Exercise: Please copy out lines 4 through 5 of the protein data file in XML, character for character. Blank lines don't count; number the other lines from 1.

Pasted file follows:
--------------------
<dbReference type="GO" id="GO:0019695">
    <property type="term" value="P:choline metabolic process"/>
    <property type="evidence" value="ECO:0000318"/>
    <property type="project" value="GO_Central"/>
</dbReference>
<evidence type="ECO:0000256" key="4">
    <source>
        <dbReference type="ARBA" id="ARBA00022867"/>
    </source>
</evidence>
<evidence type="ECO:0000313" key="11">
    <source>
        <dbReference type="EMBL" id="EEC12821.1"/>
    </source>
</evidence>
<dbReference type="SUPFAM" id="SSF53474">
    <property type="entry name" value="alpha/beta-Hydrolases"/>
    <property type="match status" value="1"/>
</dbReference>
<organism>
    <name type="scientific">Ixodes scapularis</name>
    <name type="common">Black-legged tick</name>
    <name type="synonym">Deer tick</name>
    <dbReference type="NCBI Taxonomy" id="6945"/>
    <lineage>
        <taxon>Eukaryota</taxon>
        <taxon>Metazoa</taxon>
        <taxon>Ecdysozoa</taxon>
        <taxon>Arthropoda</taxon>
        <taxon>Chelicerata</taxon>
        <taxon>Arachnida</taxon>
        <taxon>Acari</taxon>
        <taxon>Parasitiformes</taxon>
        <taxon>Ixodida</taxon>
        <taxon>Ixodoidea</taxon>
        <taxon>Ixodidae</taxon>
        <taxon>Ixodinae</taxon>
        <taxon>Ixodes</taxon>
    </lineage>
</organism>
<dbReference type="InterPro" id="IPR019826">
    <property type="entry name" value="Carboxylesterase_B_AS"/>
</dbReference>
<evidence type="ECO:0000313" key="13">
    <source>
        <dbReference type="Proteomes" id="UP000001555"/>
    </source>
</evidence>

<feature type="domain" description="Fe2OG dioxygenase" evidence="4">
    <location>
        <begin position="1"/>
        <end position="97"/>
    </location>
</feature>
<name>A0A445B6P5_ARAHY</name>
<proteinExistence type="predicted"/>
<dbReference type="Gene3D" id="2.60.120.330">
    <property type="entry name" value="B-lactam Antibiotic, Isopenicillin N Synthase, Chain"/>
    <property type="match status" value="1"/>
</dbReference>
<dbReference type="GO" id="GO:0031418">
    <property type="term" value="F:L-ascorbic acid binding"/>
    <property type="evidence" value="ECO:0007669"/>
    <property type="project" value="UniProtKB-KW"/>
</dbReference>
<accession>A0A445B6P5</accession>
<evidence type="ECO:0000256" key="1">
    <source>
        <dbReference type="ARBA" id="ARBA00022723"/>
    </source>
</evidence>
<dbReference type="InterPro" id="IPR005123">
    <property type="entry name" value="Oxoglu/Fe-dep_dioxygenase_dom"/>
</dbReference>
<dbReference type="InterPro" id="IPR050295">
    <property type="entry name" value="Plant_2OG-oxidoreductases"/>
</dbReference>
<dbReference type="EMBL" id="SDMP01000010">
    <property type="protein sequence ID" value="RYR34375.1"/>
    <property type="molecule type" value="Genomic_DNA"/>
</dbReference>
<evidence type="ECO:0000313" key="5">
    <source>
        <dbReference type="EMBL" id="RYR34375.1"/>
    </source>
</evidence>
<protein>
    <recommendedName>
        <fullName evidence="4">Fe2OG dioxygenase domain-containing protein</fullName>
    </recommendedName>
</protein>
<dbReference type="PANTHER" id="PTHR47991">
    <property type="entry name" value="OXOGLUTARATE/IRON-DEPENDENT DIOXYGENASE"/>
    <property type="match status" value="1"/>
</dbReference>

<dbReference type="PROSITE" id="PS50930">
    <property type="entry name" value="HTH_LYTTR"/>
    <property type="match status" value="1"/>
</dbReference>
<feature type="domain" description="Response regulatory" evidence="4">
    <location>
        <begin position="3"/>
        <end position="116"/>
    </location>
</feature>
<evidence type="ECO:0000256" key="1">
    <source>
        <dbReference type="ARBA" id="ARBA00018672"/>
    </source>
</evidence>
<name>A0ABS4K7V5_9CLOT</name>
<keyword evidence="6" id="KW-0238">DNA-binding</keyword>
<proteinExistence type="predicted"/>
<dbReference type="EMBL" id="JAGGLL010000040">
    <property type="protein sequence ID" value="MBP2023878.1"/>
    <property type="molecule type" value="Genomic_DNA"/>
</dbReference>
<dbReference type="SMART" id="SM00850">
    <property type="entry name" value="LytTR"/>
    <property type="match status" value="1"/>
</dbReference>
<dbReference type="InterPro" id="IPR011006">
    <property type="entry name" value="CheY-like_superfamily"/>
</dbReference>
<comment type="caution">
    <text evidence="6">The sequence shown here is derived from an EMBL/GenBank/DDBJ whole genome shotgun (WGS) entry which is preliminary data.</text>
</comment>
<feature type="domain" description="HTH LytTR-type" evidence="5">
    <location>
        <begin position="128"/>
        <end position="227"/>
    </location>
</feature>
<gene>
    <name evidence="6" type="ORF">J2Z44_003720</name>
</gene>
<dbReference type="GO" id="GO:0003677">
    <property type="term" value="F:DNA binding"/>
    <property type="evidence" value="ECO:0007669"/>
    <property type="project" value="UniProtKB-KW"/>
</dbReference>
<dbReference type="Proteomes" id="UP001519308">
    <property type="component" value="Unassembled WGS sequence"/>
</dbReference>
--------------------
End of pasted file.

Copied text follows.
    <property type="project" value="GO_Central"/>
</dbReference>